Self-portrait with some characters he's done.


Born: 1926
Job Description: Comic book artist
Works in: Comic books
Noted for: Blade, Night Force, much more
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During the lean years of the 1950s, when public outrage about the supposed depravity and non-parent-friendliness of comic books was a large factor in the shrinkage of the entire industry, there was a general exodus of talent into more lucrative endeavors, and from weaker publishers to the few remaining strong ones. In fact Marvel itself nearly folded, and by the time it …

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… re-achieved stability, many of the personnel that had sustained it during its better days were gone in search of more reliable ways of making a living.

Some were permanently lost to the field. Others were welcomed back during the '60s, as the company's fortunes improved — many, especially those who had taken refuge with rival comics producers, such as DC, under pseudonyms, so as to avoid confusion in the increasingly creator-conscious fan environment. Gene Colan, for example, first entered the consciousness of Marvel's fans under the name "Adam Austin", which he used as a credit line for his artwork on the Sub-Mariner series.

As Austin, Colan worked on that series from its beginning, in Tales to Astonish #70 (August, 1965), where it replaced Giant Man as the title's lead feature. At the time, his freelance work for DC appeared only in its romance line, which, while representing what had once been a major portion of the comic book industry, was by that time completely off the radar of the more vocal fans and thus caused little conflict to them. He was still using the pseudonym when he took over Iron Man a few months later, but by the time he took over Daredevil (with its 20th issue, September 1966) was signing his own name to his work.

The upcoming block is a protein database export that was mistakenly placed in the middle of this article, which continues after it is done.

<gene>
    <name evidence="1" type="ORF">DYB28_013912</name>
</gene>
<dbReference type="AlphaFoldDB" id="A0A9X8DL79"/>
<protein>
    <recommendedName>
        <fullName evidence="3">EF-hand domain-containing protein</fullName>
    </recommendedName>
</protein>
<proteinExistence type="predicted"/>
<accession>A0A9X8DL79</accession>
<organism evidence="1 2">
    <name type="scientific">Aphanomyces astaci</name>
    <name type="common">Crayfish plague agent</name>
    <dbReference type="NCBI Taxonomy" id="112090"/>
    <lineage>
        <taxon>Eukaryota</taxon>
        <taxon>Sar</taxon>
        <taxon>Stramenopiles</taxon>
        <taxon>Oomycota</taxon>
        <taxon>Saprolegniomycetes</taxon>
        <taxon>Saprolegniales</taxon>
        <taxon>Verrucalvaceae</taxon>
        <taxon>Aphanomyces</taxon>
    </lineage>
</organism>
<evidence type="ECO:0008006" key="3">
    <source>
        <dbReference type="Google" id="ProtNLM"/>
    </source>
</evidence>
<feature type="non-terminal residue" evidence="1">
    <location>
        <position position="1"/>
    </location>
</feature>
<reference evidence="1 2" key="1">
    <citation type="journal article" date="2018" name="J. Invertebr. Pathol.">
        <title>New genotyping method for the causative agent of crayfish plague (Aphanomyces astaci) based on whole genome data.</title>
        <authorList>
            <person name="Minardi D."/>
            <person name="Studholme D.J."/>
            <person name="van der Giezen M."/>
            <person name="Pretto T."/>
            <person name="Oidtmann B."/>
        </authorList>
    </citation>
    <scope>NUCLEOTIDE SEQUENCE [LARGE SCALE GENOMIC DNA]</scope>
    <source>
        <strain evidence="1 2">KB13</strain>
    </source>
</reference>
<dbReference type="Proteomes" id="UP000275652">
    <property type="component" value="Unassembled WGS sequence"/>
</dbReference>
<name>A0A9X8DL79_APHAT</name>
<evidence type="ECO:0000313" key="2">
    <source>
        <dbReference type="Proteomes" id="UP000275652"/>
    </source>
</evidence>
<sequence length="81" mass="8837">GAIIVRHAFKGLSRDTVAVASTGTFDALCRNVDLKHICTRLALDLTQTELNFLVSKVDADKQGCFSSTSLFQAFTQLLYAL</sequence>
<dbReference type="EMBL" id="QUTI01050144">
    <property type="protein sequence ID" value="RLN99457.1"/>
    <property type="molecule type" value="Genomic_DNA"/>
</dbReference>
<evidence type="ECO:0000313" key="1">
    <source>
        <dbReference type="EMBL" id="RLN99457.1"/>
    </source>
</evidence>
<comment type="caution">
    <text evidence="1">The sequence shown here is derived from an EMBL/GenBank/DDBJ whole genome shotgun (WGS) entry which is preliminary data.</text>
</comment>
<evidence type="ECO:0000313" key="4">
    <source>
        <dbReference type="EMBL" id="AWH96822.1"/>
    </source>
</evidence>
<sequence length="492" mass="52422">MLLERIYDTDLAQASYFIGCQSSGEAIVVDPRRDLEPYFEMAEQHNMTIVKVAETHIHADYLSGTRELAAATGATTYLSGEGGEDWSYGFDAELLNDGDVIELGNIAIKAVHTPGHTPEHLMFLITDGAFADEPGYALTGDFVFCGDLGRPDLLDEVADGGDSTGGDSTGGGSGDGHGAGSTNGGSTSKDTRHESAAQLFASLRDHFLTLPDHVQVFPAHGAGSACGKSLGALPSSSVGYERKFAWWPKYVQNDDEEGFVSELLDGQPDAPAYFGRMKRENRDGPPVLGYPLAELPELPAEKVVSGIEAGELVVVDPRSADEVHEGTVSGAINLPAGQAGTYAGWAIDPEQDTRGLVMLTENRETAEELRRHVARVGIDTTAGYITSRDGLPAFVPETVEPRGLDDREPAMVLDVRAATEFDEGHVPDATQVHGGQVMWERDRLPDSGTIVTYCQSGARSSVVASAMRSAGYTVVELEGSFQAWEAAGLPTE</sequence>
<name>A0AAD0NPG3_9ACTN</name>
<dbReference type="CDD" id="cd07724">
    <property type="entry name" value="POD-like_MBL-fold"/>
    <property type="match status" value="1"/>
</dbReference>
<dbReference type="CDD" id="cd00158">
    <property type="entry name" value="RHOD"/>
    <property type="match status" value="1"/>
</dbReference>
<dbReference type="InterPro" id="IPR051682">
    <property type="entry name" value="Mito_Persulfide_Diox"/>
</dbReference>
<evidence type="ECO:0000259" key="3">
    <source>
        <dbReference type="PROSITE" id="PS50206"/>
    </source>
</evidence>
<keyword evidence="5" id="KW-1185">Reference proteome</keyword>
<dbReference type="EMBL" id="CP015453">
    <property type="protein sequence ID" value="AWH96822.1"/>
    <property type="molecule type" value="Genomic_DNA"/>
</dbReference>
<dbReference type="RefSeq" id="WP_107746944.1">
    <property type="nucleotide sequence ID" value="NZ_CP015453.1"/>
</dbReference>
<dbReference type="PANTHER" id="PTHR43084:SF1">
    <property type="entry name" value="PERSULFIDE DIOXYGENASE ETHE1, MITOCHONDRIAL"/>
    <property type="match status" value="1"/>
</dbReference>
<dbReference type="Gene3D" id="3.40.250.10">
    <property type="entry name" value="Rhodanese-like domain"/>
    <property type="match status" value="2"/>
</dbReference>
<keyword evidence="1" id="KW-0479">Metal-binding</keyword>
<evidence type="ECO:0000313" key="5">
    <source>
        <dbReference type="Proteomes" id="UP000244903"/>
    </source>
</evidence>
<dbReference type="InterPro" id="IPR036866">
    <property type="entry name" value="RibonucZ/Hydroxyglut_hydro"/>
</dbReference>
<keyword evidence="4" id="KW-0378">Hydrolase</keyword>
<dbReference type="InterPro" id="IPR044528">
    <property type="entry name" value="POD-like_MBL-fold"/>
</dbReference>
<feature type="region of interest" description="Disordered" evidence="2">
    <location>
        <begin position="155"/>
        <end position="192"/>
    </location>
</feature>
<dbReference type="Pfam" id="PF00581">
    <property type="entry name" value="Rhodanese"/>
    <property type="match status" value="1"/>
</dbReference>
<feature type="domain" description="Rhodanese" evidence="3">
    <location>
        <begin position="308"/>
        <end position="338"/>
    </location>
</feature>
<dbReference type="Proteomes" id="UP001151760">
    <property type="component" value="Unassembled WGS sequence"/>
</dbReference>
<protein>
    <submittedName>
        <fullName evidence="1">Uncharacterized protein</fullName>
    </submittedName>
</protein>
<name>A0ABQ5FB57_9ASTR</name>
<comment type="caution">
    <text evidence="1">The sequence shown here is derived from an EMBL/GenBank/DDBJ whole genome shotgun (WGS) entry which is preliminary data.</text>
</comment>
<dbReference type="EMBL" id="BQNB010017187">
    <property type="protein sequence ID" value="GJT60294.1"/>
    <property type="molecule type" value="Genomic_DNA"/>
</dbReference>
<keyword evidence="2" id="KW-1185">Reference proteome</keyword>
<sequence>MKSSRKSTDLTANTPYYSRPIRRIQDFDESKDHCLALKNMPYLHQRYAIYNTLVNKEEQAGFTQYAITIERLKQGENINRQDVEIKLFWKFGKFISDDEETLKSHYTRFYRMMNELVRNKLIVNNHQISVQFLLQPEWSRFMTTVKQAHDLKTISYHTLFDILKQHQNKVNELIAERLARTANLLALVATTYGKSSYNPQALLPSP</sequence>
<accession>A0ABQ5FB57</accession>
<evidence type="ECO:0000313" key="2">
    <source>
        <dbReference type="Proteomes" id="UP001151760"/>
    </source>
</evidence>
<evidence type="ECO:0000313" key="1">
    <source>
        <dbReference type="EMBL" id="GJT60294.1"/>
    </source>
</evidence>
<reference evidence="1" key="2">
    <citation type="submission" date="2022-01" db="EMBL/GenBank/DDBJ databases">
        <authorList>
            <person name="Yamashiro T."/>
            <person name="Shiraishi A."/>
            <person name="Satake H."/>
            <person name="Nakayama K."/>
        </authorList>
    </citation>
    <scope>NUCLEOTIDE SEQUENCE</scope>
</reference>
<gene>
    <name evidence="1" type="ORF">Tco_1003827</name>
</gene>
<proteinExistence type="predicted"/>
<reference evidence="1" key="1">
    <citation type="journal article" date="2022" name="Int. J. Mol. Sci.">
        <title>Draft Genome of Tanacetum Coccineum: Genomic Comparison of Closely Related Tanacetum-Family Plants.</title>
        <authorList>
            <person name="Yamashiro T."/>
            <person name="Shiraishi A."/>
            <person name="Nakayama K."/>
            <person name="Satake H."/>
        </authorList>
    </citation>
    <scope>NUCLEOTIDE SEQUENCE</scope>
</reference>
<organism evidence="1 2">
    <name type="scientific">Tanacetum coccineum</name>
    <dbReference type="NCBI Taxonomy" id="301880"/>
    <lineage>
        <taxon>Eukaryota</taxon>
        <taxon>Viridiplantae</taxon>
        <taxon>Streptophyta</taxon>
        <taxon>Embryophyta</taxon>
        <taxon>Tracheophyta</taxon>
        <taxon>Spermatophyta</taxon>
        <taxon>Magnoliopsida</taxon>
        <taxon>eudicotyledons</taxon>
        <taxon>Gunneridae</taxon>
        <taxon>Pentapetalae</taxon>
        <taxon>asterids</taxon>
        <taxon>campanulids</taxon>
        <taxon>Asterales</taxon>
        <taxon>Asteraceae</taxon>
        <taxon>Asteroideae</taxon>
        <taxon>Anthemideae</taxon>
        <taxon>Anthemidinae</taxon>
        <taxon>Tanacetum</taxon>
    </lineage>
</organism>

Colan's first work in comics had been at Fiction House (Firehair, Mysta) where he'd had a job briefly in 1944, while still in his teens. That was interrupted by service in the U.S. military during World War II. After the war, in 1946, he went straight into a staff position at Marvel. In '48, following an economic downturn for the company, he went to freelance status, taking assignments from other publishers as well. His work at Marvel diminished over the next few years, ceasing altogether by the time The Comics Code had been established.

Additional "core" Marvel characters Colan handled after his return to the company include Doctor Strange and Captain America. He was doing Cap when The Falcon was added to the cast. Other characters he co-created include Guardians of the Galaxy and Brother Voodoo.

In 1972, he helped launch the series that many Marvel fans consider the high point of his tenure there. Tomb of Dracula started with that year's April issue. Writer Marv Wolfman (Teen Titans, Vigilante) came on board a few months later, and helped make it one of the most critically-acclaimed horror-themed comic books ever, as well as the all-time longest-running comics series starring a bad guy.

A few years later Colan returned to DC — this time not as an anonymous toiler on one of the less-popular genres, but as the superstar he'd become after his work at Marvel. There, he and Wolfman launched Night Force, a fantasy series in which they tried to recapture the Dracula audience. The attempt failed, but Colan still left his mark on a couple of that company's most important characters, Wonder Woman and (especially) Batman. He also made few attempts to establish new DC stars, such as Silverblade and Jemm, Son of Saturn.

Since then, his work has been seen at Dark Horse Comics (The Mask, Hellboy), Eclipse Enterprises (Adolescent Radioactive Black Belt Hamsters, Zot!), and even Archie Comics, where he did Jughead's Time Police and the "present-day" sections of the comics adaptation of To Riverdale & Back Again, a TV movie about the Archie characters 20 years later.

In 2005, Colan was iuducted into The Will Eisner Hall of Fame.


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Text ©2010 Donald D. Markstein. Art © Marvel Comics.